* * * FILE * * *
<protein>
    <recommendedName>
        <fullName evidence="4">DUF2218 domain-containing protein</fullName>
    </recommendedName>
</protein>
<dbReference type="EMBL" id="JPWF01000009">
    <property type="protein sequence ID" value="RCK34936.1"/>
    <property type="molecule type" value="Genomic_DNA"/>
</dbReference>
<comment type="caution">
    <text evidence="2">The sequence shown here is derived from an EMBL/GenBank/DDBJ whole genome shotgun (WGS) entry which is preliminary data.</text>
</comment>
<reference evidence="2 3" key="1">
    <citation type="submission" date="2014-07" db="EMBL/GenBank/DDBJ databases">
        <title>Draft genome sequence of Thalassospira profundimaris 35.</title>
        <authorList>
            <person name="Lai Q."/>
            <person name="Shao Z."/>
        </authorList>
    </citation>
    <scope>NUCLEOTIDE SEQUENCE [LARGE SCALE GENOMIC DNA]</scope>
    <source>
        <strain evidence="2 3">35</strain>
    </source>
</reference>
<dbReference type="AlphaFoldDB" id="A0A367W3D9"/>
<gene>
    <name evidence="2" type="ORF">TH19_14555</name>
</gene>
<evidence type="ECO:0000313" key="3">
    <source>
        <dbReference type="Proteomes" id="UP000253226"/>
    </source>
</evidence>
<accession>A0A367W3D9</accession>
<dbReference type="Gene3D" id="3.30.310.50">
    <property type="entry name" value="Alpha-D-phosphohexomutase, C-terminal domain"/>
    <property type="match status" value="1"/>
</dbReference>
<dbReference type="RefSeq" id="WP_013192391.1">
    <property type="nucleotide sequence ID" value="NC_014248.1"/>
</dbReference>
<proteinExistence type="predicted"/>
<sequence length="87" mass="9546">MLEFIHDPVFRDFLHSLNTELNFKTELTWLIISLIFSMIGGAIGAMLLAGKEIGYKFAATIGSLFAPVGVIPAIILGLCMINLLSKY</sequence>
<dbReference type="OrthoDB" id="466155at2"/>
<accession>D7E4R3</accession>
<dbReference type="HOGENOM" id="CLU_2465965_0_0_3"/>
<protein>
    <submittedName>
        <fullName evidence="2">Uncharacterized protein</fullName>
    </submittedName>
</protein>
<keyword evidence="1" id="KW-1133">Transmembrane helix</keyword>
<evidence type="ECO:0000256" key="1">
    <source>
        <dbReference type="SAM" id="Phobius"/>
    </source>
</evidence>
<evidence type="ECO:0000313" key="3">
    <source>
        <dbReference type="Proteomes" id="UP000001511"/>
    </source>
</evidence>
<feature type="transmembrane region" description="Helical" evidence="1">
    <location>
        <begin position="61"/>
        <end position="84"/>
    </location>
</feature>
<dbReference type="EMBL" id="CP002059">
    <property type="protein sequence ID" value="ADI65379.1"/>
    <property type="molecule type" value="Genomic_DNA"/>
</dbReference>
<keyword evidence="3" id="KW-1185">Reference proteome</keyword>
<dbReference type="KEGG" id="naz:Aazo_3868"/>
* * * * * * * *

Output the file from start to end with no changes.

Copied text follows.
<protein>
    <recommendedName>
        <fullName evidence="4">DUF2218 domain-containing protein</fullName>
    </recommendedName>
</protein>
<dbReference type="EMBL" id="JPWF01000009">
    <property type="protein sequence ID" value="RCK34936.1"/>
    <property type="molecule type" value="Genomic_DNA"/>
</dbReference>
<comment type="caution">
    <text evidence="2">The sequence shown here is derived from an EMBL/GenBank/DDBJ whole genome shotgun (WGS) entry which is preliminary data.</text>
</comment>
<reference evidence="2 3" key="1">
    <citation type="submission" date="2014-07" db="EMBL/GenBank/DDBJ databases">
        <title>Draft genome sequence of Thalassospira profundimaris 35.</title>
        <authorList>
            <person name="Lai Q."/>
            <person name="Shao Z."/>
        </authorList>
    </citation>
    <scope>NUCLEOTIDE SEQUENCE [LARGE SCALE GENOMIC DNA]</scope>
    <source>
        <strain evidence="2 3">35</strain>
    </source>
</reference>
<dbReference type="AlphaFoldDB" id="A0A367W3D9"/>
<gene>
    <name evidence="2" type="ORF">TH19_14555</name>
</gene>
<evidence type="ECO:0000313" key="3">
    <source>
        <dbReference type="Proteomes" id="UP000253226"/>
    </source>
</evidence>
<accession>A0A367W3D9</accession>
<dbReference type="Gene3D" id="3.30.310.50">
    <property type="entry name" value="Alpha-D-phosphohexomutase, C-terminal domain"/>
    <property type="match status" value="1"/>
</dbReference>
<dbReference type="RefSeq" id="WP_013192391.1">
    <property type="nucleotide sequence ID" value="NC_014248.1"/>
</dbReference>
<proteinExistence type="predicted"/>
<sequence length="87" mass="9546">MLEFIHDPVFRDFLHSLNTELNFKTELTWLIISLIFSMIGGAIGAMLLAGKEIGYKFAATIGSLFAPVGVIPAIILGLCMINLLSKY</sequence>
<dbReference type="OrthoDB" id="466155at2"/>
<accession>D7E4R3</accession>
<dbReference type="HOGENOM" id="CLU_2465965_0_0_3"/>
<protein>
    <submittedName>
        <fullName evidence="2">Uncharacterized protein</fullName>
    </submittedName>
</protein>
<keyword evidence="1" id="KW-1133">Transmembrane helix</keyword>
<evidence type="ECO:0000256" key="1">
    <source>
        <dbReference type="SAM" id="Phobius"/>
    </source>
</evidence>
<evidence type="ECO:0000313" key="3">
    <source>
        <dbReference type="Proteomes" id="UP000001511"/>
    </source>
</evidence>
<feature type="transmembrane region" description="Helical" evidence="1">
    <location>
        <begin position="61"/>
        <end position="84"/>
    </location>
</feature>
<dbReference type="EMBL" id="CP002059">
    <property type="protein sequence ID" value="ADI65379.1"/>
    <property type="molecule type" value="Genomic_DNA"/>
</dbReference>
<keyword evidence="3" id="KW-1185">Reference proteome</keyword>
<dbReference type="KEGG" id="naz:Aazo_3868"/>